The federal government was criticized for sweeping changes to the national student lunch program when it launched the effort to make school meals healthier in 2012 -- but new research shows that skepticism may be unwarranted.
There have been widely shared reports of students throwing their food in the trash and complaints that the new nutrition regulations in the Healthy, Hunger-Free Kids Act, which first lady Michelle Obama championed, cut portion sizes too dramatically. The criticism caused some pundits to question whether the changes were having their intended impact, arguing that many students were turning their backs on the program.
However, the University of Washington research, released Monday, presents more evidence to the contrary.
The study, published in the Journal of the American Medical Association Pediatrics, analyzed student meal selections at three middle schools and three high schools in an urban school district of Washington state.
The analysis compared the food students bought during the 16 months of school before the change in school lunch nutritional changes to the purchases made over a period of 15 months afterward. It found that the nutritional quality of the students’ 1.7 million meals -- specifically their calcium, vitamin C, vitamin A, iron, fiber and protein content -- increased 29 percent, while caloric content per gram decreased 13 percent due to the changes.
Additionally, the study, which the Robert Wood Johnson Foundation funded with additional support from the U.S. Department of Health and Human Services, did not find a statistically significant change in students’ school lunch participation as a result of the changes.
University of Washington health services professor Donna Johnson, the study’s lead author, believes the report shows that critics’ complaints about the program are not in line with what’s happening on the ground -- at least in the school district this analysis considered.
“We have new regulations and they have increased the nutritional quality of these meals,” Johnson told The Huffington Post. “Schools are able to do this and students continue to select these foods and show up for school lunch. It’s a good thing.”
Still, the study appears on the surface to contradict another analysis of the school lunch program changes that attracted an overwhelming amount of media attention last year.
That study, published in Public Health Reports in September and conducted by University of Vermont researchers, considered the purchasing and consumption patterns of students at two Northeastern elementary schools. It reported that while students were selecting more fruits and vegetables, their consumption of the healthier foods had dropped because a large amount of the produce was being thrown into the garbage. That research prompted The Washington Post to claim the national school lunch program was “in trouble.”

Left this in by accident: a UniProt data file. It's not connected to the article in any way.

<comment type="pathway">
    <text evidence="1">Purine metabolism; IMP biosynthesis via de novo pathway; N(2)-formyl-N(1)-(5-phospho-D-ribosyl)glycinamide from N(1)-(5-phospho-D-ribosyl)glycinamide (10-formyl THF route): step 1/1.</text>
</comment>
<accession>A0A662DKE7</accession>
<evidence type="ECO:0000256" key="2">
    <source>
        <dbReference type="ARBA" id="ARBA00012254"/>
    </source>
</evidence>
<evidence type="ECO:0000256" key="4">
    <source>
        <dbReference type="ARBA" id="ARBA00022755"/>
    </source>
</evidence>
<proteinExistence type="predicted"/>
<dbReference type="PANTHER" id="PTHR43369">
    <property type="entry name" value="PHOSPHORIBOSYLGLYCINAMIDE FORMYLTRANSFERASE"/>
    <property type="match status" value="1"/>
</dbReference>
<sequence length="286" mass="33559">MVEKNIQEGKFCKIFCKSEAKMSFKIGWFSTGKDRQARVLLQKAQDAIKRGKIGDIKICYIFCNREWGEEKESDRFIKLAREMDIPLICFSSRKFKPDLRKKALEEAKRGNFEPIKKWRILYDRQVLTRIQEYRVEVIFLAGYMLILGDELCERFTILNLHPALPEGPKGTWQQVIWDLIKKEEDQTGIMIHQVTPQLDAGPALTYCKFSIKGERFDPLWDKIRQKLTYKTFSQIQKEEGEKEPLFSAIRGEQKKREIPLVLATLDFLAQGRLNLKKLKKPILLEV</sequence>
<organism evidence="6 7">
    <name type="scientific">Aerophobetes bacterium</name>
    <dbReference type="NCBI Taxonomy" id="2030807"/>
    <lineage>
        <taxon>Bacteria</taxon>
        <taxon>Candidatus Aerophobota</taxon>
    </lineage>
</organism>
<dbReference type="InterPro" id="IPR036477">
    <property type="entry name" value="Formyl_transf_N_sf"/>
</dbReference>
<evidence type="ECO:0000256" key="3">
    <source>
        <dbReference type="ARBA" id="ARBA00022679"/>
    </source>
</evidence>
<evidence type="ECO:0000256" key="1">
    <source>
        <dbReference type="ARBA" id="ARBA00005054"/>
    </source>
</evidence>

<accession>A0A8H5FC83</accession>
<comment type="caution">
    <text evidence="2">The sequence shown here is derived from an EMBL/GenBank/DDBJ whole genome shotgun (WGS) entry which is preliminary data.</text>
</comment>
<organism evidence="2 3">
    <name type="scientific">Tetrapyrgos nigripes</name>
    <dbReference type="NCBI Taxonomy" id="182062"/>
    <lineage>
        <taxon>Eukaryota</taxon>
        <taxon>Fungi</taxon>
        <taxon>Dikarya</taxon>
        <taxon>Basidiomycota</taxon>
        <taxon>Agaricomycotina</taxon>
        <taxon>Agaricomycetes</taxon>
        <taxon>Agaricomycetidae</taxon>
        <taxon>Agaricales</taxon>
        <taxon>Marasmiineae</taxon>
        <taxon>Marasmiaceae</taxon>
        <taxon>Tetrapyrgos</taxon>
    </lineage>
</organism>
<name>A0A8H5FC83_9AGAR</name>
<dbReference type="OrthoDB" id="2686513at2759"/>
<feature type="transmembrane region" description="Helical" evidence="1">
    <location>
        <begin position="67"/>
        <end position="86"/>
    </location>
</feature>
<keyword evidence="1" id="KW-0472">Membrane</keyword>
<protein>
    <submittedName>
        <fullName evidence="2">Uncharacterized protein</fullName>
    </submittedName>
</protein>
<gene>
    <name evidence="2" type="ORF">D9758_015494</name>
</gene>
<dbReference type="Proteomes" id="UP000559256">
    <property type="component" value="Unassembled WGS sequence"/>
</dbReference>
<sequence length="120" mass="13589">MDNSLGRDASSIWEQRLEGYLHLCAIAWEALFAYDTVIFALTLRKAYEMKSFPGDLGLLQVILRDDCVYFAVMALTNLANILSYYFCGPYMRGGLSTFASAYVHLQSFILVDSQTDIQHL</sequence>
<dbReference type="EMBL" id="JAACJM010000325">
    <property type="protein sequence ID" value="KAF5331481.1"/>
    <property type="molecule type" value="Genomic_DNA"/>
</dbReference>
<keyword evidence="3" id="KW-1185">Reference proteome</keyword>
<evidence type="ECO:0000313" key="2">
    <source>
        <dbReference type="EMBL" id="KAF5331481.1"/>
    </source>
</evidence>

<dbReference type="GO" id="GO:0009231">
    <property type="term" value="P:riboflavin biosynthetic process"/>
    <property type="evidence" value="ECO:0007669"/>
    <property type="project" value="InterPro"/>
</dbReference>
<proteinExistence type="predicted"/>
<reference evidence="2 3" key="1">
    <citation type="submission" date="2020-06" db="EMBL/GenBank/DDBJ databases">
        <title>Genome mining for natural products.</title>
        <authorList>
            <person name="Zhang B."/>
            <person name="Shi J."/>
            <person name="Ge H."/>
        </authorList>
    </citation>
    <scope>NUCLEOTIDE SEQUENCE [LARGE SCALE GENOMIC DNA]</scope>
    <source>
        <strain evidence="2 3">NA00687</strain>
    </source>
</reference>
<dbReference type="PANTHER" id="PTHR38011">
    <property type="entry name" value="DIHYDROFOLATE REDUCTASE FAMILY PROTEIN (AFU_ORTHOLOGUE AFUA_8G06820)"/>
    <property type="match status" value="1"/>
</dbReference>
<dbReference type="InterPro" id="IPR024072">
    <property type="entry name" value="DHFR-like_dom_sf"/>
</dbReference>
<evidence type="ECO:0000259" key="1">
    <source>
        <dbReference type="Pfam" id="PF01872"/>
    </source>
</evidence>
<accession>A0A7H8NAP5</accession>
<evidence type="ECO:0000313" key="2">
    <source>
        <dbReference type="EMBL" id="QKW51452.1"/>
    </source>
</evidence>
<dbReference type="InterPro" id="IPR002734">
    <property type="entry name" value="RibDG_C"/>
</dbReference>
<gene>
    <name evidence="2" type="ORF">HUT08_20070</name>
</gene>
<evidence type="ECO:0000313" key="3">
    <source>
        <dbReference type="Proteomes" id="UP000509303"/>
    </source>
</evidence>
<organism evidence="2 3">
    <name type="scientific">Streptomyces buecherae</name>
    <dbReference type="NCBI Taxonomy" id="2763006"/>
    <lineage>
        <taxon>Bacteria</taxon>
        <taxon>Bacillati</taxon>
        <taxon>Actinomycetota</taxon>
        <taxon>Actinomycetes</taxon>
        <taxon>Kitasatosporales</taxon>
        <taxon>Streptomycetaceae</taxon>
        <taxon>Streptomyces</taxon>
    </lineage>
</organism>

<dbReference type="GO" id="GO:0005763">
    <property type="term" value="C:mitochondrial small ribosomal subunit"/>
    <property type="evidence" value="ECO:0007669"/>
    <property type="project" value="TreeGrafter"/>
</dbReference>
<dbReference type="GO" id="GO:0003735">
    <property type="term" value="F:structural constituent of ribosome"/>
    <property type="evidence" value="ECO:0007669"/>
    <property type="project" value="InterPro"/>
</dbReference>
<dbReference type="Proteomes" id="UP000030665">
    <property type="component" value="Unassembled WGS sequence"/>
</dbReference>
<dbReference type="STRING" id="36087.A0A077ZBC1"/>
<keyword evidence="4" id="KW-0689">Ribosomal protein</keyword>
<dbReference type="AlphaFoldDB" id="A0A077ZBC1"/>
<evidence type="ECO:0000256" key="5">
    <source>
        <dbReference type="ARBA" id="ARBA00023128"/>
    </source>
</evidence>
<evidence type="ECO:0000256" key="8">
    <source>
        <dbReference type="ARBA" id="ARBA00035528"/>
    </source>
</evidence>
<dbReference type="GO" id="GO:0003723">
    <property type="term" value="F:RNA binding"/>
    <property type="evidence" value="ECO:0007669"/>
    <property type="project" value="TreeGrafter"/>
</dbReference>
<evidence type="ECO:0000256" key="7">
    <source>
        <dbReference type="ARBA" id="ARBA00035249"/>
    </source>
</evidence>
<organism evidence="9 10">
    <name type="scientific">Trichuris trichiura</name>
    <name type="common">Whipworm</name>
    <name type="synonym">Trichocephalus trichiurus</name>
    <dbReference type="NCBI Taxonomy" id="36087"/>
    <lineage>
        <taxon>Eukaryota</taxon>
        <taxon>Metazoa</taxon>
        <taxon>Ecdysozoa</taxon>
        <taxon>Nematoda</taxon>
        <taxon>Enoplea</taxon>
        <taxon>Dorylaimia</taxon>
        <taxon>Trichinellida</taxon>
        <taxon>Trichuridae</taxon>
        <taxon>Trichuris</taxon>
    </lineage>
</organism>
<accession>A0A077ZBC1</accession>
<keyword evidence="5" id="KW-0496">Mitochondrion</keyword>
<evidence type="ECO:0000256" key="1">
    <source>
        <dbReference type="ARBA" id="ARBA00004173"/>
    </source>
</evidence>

Johnson noted there were key differences between the Vermont study and hers -- most notably the difference in ages of participants and the Washington students’ access to a salad bar to choose their own produce rather than being given more limited, less exciting options like whole apples and oranges.
But she said the key takeaway is that how lunchroom staffs are meeting new guidelines matters nearly as much as whether they are in compliance.
“What that says to me is that the implementation is really important,” Johnson said. “We need to be thoughtful about how we meet the letter of the law and actually go beyond that to think about how fruits and vegetables are presented to students.”
The new research has limitations of its own, of course, as it only analyzed one school district in Washington and looked solely at student purchases and not consumption. But Johnson is confident, given the study’s large sample size and the length of time it covered, in the conclusions it’s drawn.
And ultimately, Johnson said, the legislation is about helping America’s youth establish eating habits that will help them avoid diet-related health concerns. She pointed to a national poll of parents released in 2014 finding that 72 percent of respondents favored the new standards as evidence that the nation is on board with the changes. A second poll released last year reported similar findings.
“Why would we feed our children unhealthy foods? How can you make that argument?” Johnson said. “I think it gets caught up with a lot of the ongoing political dialogues about the role of government. But really, it’s about the health of our children and I think most people get it.”
Joseph Erbentraut covers promising innovations and challenges in the areas of food and water. In addition, Erbentraut explores the evolving ways Americans are identifying and defining themselves. Tips? Email firstname.lastname@example.org.
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